Jason at Wheaties for Your Wallet brought up a 9-step plan for better personal finance from Scott Adams, creator of Dilbert:
- Make a will.
- Pay off your credit cards.
- Get term life insurance if you have a family to support.
- Fund your 401(k) to the maximum.
- Fund your IRA to the maximum.
- Buy a house if you want to live in a house and can afford it.
- Put six months expenses in a money market account.
- Take whatever money is left over and invest 70% in a stock index fund and 30% in a bond fund through any discount broker and never touch it until retirement.
- If any of this confuses you, or you have something special going on (retirement, college planning, a tax issue), hire a fee-based financial planner, not one who charges a percentage of your portfolio.
Bravo! If you’ve done all of these, you are all set. No need to read more finance blogs (except this one). Although I’d replace #9 with
If any of this confuses you, or you have something special going on (retirement, college planning, a tax issue), read a good book. hire a fee-based financial planner, not one who charges a percentage of your portfolio.
It’s more important if you understand the issues than relying on a financial planner. That’s why I maintain a Recommended Reading List.
Jason said it very well
Putting money into 401(k)s and funding IRAs is hard. There are always reasons to not do it, but they really boil down to an unwillingness to take action with money.I’ve spoken to friends about why this might be and the reasons vary, but they usually come down to this one thing: we don’t want to make a bad decision, so we don’t make any decisions at all…which is of course a bad decision.
My new goal with money isn’t to get things perfect, and instead get it mostly right, i.e. Get the nine things on the list done.
I’ve done 8 out of the 9 things on the list. Not necessarily perfectly. There is a old saying “The greatest enemy of a good plan is the dream of a perfect plan.” So stop worrying about whether you are doing it perfectly. Just doing it will get you ahead. You have plenty of time for improving your plan as you go along and I hope this blog will be helpful when you do that.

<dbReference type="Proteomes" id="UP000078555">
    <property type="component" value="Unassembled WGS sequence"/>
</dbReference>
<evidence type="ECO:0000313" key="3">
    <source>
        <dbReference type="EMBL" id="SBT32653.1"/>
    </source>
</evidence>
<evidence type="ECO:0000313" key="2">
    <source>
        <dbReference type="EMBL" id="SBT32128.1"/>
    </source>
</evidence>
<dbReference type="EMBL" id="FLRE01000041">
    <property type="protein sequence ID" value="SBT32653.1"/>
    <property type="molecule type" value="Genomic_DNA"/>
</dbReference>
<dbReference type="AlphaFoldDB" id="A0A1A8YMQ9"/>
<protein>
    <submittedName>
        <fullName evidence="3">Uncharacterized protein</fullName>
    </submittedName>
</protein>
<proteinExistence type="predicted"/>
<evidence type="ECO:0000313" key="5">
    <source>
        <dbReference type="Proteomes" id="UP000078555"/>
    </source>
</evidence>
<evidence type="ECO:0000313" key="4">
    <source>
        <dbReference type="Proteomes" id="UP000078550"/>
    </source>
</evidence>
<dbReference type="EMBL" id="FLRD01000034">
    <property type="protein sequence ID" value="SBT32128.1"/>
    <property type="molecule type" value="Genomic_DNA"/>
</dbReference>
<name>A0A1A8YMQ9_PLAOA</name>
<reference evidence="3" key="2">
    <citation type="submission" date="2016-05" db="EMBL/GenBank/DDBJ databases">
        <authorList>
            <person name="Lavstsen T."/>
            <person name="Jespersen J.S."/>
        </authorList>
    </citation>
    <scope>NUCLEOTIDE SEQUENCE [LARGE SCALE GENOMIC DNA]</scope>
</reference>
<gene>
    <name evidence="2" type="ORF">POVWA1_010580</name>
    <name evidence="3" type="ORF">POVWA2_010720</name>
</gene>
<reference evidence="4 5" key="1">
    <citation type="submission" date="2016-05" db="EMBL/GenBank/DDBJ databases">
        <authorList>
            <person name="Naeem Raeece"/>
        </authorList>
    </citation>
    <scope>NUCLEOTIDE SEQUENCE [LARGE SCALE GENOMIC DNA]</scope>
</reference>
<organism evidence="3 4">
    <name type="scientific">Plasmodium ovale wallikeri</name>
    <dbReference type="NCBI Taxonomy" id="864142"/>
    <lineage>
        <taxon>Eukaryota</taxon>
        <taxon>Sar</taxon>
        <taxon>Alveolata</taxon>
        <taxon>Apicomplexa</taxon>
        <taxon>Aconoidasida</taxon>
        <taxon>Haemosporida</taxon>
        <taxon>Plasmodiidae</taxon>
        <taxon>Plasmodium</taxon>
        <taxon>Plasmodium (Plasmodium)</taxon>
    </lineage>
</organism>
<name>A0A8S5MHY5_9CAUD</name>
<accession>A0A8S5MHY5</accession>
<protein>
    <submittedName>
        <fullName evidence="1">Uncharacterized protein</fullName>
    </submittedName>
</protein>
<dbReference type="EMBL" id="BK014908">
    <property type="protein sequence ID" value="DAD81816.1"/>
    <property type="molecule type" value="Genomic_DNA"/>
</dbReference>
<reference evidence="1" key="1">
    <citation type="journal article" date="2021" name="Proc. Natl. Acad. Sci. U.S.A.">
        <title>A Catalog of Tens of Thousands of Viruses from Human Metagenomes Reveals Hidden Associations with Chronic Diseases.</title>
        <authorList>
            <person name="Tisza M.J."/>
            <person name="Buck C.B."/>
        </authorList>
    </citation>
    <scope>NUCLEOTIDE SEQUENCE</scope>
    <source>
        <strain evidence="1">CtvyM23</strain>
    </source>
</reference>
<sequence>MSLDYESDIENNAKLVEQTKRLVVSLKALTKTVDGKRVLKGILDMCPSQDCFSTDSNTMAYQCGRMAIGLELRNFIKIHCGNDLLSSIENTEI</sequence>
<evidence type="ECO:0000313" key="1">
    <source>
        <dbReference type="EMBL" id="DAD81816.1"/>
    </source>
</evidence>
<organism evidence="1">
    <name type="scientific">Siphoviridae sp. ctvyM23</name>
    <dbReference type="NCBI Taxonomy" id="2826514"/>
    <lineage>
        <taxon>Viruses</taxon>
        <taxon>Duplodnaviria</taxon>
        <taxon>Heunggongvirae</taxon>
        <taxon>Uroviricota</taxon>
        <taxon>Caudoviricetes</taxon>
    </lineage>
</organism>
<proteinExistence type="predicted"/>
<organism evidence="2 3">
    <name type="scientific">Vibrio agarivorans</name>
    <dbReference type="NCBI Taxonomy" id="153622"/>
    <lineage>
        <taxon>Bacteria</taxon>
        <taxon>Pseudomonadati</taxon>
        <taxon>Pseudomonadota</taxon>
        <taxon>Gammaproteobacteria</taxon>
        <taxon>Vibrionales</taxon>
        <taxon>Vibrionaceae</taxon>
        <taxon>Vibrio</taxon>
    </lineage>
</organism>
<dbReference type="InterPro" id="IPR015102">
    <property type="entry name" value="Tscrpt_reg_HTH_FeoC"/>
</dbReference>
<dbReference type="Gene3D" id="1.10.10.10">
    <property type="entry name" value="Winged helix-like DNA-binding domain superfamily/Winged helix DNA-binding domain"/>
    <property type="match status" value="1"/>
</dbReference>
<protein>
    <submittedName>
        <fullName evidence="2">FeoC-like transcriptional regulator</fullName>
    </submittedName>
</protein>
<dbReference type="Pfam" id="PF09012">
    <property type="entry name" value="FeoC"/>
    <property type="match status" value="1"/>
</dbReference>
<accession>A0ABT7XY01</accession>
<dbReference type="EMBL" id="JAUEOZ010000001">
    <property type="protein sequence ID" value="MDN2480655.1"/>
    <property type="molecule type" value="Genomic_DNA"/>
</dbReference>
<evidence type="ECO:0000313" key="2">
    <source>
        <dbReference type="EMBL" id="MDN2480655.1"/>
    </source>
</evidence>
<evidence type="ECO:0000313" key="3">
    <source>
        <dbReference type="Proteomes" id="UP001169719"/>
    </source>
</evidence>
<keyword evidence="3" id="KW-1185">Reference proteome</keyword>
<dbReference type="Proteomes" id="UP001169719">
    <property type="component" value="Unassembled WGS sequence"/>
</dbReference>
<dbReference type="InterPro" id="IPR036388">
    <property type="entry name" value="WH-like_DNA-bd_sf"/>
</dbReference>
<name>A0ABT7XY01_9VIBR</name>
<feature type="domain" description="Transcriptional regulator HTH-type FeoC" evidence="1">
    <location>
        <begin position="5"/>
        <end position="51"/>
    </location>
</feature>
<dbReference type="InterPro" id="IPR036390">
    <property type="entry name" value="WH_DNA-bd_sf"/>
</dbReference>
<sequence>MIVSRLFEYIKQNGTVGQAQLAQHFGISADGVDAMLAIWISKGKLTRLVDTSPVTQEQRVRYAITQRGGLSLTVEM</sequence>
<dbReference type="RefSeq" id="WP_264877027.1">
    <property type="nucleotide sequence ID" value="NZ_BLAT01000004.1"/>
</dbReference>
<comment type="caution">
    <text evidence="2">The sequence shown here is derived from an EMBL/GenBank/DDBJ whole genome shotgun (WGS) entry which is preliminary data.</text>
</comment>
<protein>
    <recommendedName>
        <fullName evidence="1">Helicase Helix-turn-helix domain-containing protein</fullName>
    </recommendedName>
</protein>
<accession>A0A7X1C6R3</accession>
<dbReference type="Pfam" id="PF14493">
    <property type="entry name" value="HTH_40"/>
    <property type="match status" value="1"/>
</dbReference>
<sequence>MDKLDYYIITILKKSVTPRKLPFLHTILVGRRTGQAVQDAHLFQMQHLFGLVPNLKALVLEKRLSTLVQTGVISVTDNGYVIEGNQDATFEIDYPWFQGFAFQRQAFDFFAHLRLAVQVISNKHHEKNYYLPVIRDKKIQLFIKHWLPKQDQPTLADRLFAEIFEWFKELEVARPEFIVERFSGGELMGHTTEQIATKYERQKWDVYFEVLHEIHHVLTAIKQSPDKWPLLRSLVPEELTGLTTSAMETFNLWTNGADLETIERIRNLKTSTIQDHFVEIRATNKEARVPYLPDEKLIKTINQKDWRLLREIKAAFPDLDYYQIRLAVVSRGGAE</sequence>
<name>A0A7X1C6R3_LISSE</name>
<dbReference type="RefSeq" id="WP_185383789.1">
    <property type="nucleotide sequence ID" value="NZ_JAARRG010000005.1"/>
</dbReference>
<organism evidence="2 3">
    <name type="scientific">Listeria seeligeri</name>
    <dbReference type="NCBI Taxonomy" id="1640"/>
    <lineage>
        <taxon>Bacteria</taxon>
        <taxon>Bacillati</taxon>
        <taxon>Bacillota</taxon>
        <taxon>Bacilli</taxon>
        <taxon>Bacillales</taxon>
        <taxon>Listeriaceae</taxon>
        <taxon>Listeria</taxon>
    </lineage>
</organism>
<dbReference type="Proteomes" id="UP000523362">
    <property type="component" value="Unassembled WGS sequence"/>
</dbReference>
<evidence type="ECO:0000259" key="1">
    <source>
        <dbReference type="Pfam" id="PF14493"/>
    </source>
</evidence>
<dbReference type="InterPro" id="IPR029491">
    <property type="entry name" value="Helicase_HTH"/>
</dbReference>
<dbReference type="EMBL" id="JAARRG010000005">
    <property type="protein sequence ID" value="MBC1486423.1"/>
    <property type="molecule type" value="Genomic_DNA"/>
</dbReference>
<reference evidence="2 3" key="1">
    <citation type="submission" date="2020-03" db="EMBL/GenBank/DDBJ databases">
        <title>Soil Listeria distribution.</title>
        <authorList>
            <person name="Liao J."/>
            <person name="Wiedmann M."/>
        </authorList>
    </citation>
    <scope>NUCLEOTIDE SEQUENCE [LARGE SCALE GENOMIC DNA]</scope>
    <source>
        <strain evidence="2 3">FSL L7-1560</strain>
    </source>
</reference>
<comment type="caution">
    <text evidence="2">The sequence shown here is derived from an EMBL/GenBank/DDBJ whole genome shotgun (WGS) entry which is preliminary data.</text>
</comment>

Say No To Management Fees
If you are paying an advisor a percentage of your assets, you are paying 5-10x too much. Learn how to find an independent advisor, pay for advice, and only the advice.
A short version: “The perfect is the enemy of the good.”
Also, as per your other posts, I think you don’t agree with numbers 4 and 5. The order should be 401(k) to employer match, then max Roth, then max 401(k).
An interesting question is where 529 funding fits into this order. I do it before maxing out the 401(k) but after the Roth. Others have debated that this potentially gives up retirement savings for college savings, which one has to be careful about because, as is often said, “You can get a loan for college, but not for retirement.”
However, what is also often true is, “You can delay retirement but not college (much).”
But the most convincing argument for not necessarily maxing out one’s 401(k) and instead putting some money in a 529 (if needed) is that the maximum is a statutory limit having nothing whatsoever to do with an individual’s needs. That is, if you feel that saving 20% for retirement is sufficient and you can do this without maxing out your 401(k) (though after maxing out your Roth) then stop and save for your other needs. Putting money in a 529 is sensible if you’re already doing enough for retirement independent of whether or not you’ve hit the arbitrary statutory cap. Congress does not know how much you should save for retirement. The max is just the max, not the right number.